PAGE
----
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As an educator myself, I think the most important thing is to be building projects. Simple to complex. But not just the how but explaining why you are making the programming choices you make. It may not be as relevant as it sounds relatively application heavy in your case but showing the possibilities of applications or ideas that extend beyond the project is important. Another thing you should be thinking about is how to get your audience to recall what you’re telling them, how do you check for understanding and also do you want to be testing for application of that understanding.


Where a lot of courses go wrong in the project approach is failing to describe the hypothetical problem in enough detail. Real-world problems are messy. They involve trade-offs. It’s seldom about finding the best solution, but determining which of the least-bad solutions is the most resilient and can be mitigated humanely. One learns through poking at something to see how it breaks, but most scenarios are set up as straight line exercises. Do this, then that, then done!

Oh. One more; No blogs or to-dos. Just don’t


I couldn't agree more. My use of best solution is probably poor, and what you suggest is probably the better way to frame it. You want something workable, that is built upon breaking.

There isn't enough in how to think through a problem, describing in as much detail. What is known, what is something we don't know about or need to explore if it is possible. Does that way make sense ? General approaches are far more instructive than a check list of how to do something.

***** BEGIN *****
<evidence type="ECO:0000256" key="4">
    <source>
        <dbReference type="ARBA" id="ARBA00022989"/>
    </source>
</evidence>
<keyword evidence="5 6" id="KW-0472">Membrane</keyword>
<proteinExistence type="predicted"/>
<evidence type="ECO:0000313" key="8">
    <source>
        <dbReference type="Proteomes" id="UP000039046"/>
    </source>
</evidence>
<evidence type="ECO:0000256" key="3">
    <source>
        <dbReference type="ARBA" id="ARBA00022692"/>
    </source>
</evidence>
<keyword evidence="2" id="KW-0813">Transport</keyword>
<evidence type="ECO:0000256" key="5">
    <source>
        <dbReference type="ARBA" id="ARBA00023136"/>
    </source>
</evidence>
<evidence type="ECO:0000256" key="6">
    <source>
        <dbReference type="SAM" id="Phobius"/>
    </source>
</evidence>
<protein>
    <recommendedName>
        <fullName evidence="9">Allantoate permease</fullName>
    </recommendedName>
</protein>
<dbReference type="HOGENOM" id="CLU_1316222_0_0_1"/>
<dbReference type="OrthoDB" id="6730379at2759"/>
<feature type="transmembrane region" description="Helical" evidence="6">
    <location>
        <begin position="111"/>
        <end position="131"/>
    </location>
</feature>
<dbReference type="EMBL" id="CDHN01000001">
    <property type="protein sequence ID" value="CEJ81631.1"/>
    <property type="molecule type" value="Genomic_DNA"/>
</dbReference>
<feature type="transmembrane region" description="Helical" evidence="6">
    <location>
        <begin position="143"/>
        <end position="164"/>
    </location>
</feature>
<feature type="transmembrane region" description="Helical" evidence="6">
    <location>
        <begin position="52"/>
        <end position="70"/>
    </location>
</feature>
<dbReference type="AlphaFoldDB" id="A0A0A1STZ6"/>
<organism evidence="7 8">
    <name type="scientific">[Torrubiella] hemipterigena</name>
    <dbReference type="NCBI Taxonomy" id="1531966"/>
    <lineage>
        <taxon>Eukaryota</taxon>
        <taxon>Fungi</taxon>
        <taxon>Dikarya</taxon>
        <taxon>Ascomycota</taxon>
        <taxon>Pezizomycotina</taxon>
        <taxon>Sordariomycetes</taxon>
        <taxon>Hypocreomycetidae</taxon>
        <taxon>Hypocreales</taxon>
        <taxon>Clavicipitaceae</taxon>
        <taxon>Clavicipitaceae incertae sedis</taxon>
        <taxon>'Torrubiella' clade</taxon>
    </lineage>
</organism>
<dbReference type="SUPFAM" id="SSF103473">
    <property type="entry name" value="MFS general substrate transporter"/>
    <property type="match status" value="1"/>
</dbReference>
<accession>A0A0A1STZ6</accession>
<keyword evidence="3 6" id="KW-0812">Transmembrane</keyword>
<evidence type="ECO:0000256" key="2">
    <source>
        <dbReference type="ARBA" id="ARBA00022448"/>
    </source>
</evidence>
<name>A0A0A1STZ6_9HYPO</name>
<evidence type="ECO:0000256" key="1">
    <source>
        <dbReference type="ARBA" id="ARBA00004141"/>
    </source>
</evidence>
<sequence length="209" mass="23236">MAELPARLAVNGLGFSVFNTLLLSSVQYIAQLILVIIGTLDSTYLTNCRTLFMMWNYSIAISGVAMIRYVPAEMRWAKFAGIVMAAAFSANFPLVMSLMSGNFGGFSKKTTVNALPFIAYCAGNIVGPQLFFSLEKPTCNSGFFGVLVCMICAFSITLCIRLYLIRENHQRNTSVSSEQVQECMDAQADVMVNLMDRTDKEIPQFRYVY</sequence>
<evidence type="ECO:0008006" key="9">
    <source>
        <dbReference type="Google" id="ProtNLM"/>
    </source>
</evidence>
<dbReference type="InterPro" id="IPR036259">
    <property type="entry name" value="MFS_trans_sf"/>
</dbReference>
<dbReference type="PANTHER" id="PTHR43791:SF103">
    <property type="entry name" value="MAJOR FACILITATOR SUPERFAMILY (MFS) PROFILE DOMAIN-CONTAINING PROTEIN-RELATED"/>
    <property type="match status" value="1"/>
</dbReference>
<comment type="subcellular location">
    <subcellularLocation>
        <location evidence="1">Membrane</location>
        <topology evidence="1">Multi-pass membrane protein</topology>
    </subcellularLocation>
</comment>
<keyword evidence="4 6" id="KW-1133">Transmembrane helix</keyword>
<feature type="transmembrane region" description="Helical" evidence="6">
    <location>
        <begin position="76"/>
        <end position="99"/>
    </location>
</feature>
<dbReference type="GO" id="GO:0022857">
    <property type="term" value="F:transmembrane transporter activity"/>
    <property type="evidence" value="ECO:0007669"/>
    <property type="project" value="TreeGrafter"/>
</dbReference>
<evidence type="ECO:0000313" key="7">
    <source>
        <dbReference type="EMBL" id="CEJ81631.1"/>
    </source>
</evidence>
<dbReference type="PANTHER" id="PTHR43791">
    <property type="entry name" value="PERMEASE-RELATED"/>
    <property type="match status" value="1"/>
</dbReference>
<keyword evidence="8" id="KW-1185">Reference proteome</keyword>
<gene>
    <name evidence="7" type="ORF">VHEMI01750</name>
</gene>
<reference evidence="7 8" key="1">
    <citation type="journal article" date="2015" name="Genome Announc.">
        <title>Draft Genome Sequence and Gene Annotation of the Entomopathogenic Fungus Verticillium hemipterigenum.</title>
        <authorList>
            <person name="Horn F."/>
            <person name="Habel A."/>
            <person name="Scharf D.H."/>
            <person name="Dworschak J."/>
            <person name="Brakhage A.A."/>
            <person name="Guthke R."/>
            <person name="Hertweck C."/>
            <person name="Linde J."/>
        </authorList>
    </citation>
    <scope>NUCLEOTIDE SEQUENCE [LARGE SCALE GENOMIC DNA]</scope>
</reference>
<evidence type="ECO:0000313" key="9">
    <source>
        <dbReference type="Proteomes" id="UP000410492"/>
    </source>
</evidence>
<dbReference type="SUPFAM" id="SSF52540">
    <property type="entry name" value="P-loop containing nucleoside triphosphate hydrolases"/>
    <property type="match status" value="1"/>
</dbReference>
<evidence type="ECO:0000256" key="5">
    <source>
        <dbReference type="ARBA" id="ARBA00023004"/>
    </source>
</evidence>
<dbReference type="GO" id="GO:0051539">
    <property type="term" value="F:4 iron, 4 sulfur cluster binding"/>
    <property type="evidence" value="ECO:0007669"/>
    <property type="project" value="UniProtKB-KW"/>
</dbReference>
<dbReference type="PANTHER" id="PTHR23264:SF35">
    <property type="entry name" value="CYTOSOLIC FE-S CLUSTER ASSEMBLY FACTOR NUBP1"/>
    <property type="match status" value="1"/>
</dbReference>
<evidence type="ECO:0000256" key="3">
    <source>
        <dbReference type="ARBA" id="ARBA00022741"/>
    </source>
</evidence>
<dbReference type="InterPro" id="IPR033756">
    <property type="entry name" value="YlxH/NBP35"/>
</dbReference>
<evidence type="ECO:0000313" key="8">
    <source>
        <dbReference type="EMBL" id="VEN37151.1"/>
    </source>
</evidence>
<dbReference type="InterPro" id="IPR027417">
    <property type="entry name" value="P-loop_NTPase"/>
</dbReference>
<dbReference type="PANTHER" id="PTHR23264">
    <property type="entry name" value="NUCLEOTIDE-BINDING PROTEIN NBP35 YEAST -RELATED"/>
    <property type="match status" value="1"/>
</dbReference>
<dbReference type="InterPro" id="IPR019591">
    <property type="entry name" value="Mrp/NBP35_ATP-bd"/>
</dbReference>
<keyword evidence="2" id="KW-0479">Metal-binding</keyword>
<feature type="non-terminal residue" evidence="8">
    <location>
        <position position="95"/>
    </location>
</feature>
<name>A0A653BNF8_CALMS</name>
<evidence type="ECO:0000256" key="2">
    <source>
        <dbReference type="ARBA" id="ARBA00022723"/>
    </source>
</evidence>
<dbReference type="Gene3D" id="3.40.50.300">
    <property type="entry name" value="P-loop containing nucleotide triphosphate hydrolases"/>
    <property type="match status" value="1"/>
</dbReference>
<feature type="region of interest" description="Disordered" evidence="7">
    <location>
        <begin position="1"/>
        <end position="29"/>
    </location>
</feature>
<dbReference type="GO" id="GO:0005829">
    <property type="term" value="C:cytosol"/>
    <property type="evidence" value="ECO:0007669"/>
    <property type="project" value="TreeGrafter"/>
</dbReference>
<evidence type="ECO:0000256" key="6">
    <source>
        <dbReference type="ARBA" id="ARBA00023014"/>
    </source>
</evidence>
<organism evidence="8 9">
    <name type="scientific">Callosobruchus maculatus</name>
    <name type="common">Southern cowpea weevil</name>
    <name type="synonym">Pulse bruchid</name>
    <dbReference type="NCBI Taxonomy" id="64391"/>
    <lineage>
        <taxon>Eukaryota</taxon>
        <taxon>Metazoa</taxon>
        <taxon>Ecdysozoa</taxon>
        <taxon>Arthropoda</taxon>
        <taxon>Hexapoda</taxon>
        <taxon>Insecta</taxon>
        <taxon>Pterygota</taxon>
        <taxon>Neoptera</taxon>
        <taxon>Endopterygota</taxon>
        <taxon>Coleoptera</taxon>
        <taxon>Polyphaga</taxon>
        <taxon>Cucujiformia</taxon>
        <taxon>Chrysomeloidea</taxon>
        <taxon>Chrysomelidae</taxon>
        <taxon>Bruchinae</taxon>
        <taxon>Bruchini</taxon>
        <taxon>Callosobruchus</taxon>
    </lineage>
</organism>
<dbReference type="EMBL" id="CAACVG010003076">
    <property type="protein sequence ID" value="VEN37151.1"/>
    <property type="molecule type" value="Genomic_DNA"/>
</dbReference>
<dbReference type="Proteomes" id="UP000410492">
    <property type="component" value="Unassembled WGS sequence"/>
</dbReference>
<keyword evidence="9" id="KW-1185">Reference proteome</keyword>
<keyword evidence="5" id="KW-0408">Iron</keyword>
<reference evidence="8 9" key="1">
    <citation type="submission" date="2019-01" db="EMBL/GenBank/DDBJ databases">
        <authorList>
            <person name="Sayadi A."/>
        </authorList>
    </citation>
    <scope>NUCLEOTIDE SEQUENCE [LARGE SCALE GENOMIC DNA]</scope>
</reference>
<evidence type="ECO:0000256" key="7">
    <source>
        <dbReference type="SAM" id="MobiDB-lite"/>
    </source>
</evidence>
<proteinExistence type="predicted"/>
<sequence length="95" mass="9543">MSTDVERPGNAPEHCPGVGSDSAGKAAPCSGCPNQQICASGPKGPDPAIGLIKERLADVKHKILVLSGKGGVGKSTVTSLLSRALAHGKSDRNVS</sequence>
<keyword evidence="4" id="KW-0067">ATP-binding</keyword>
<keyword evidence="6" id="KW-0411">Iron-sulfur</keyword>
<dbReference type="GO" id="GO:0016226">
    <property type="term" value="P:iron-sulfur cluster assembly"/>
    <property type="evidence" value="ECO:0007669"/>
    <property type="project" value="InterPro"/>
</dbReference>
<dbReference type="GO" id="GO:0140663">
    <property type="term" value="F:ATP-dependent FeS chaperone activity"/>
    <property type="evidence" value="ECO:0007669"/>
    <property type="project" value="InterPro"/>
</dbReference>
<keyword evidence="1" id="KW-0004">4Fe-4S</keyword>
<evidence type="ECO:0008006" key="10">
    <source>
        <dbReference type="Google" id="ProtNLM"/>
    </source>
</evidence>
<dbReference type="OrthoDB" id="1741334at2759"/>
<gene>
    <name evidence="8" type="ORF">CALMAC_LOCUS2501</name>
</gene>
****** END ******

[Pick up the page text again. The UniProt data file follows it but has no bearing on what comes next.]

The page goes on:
Sometimes we only learn whether something works until you start building which is hard to get across.

Blogs and to-do lists are just boring, the world is full of these.

yes as a student i can definitely say that is the most important skill i have learned it to grapple with a problem over and over and google it and keep working on it until i have figured it out. It teaches perseverance and that is exactly what is needed to code or do anything in the tech field. Building projects is definitely the most important and to give enough information to get there but leave just a little out so the struggle is there to learn,


Wow, that's really helpful. Thanks


Another thing to consider is if the code allows for multiple ways to do a thing, going through each situation and explaining why you recommend one way over another helps demystify the idea there is one way to do something, but also exposes students of your course that programming is about choices and forethought.